The first large social project was the distribution of free milk to school children, starting in 1991. Every needy child, initially only in Budapest, received at least one glass of milk and a fresh bun daily. The founder insisted, however, that other sponsors and individuals, like better-off parents, should also help with the project. This outside sponsorship not only fizzled out after a few months, but the project was under fire from the right, which accused the project of serving only to popularize Budapest’s liberal leadership. It was also a sad lesson that “in many schools the teachers didn’t want to cooperate, or if they did, they didn’t want to do the work without extra pay, and therefore the delivered milk and baked goods remained undistributed.” A couple of years later the project was revived, and by 1993 134,000 children across the country received a regular free breakfast at school. The history of the milk project says a lot about the attitude of right-wing parties and the majority of the middle class toward those who live in dire poverty. It is not a coincidence that the project, later taken over by the government, was eliminated recently by the Orbán government, surely in the spirit of Christian charity.

The two important projects in the period between 1993 and 2000 were raising the quality of education and Roma integration. During this period the Foundation spent at least 15 billion forints in today’s terms on integration programs. At the beginning the Foundation concentrated on Roma organization projects, which were intended to promote self-governance, the preservation of Roma culture, and a decrease in inequality. Over the years, however, the emphasis shifted to the education of Roma students. During this period 1,691 Roma teachers and students received scholarships within the Teacher-Student Program, 1,212 received rewards for outstanding scholarship, 1,286 Roma families received financial help to continue their children’s education after the compulsory eight grades, and more than 3,000 Roma college students received scholarships from the Foundation.

Another 15 billion forints was spent between 1994 and 2004 on the development of Hungarian higher education. Assistance was extended to college students as well as professors for study abroad, and a considerable amount of money was spent on the development of innovative teaching methods, the creation of alternative schools, assistance to disadvantaged and disabled children, and a number of other projects aiming at the modernization of education.

Deciding whether the amount of money George Soros spent supporting Hungary’s democratic transformation, the strengthening of its civic society, culture, science, arts and education was a lot or a little depends on your viewpoint. If we compare it to Soros’s total wealth or to the amount of money the government spends on these areas in toto, it wasn’t much. But if we compare it to the amount of money the government spends individually on these areas or if we consider that the amount of money Soros spent on Hungarian society would make Soros one of the ten richest men in the country, then it is a lot. If we keep in mind that in Hungary—where the culture of giving, solidarity, and philanthropy even considering the country’s economic development is very low—no other single individual contributed as generously as George Soros did in the last 100 years, then we can surely state that this was more than a lot. We should add that the Foundation’s finances were totally transparent, and during its existence not a shadow of corruption ever fell on it. It can be said that the Soros Foundation, currently under the crossfire of political attacks, was both in its philosophy and its activities an exemplary institution, serving modernization and social solidarity.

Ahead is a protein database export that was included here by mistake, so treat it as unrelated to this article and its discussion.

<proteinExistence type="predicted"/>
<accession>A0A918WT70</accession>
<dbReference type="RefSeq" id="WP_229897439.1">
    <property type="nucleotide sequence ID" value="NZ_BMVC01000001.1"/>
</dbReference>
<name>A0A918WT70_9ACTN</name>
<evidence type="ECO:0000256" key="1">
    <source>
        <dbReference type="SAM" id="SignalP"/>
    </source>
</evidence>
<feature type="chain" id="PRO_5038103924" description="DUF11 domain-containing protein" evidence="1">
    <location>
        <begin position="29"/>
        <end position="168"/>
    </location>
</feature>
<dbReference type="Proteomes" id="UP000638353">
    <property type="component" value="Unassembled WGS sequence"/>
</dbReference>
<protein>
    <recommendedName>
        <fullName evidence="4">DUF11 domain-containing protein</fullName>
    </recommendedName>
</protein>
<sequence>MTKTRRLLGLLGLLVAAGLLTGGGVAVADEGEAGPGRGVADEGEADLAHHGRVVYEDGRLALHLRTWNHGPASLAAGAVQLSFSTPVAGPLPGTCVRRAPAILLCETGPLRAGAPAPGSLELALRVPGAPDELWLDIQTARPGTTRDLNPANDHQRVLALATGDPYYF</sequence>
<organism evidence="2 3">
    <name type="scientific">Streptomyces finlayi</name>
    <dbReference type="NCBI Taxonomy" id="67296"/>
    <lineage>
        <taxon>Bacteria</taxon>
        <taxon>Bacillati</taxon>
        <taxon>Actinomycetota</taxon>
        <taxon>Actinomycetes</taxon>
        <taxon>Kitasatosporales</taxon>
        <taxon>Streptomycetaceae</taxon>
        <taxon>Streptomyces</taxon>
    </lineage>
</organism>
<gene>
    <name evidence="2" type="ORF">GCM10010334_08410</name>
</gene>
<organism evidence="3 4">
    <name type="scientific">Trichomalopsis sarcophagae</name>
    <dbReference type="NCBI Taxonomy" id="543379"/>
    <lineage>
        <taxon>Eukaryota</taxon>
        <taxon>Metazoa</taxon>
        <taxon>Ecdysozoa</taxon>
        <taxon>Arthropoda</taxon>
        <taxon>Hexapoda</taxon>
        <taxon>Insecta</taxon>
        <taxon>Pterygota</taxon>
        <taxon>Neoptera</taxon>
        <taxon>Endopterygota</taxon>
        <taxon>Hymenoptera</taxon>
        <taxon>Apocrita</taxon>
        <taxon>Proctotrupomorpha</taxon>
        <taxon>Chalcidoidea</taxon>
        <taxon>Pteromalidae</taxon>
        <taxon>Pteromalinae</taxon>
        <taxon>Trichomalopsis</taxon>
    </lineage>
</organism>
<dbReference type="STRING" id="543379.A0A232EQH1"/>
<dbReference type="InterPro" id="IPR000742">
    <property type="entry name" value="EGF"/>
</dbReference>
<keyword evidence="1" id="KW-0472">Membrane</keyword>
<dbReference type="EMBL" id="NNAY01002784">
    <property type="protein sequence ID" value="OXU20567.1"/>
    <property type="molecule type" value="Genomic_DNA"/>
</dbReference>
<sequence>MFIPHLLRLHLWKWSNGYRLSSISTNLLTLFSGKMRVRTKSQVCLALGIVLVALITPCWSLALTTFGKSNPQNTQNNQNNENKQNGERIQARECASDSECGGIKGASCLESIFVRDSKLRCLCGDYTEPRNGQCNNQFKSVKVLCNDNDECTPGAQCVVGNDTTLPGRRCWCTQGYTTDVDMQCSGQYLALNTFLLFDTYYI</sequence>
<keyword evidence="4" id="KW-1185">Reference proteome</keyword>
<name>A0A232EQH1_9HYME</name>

It is not only immoral and distasteful of Viktor Orbán and his oligarchs to incite the hate campaign against George Soros because many of them were recipients of the Foundation’s grants but because—over and above hate’s destructive force—to the best of my knowledge up to now none of them gave a penny for the common good and the well-being of Hungary from their own money grabbed from the public purse. We know only too well how government politicians and their family members amassed immense wealth and how János Lázár declared that “mothers with girls should realize that their children can be a very good match” for some eligible young man in twenty years’ time. But I have never heard them say that they would have supported a child who lived in deep poverty in order to make his life a bit easier in the future.

Sometime in the 1990s the brother of George Soros, Paul, who is also one of the richest Americans, said in a documentary film that he gives money only to countries that were hit by epidemics and/or natural disasters. To attain political goals—however noble they may be—he never extends help because sooner or later they take a different turn and become weapons against the donor. At that time I listened to these words with some incomprehension, but by now I have a much better idea what he meant.

March 5, 2017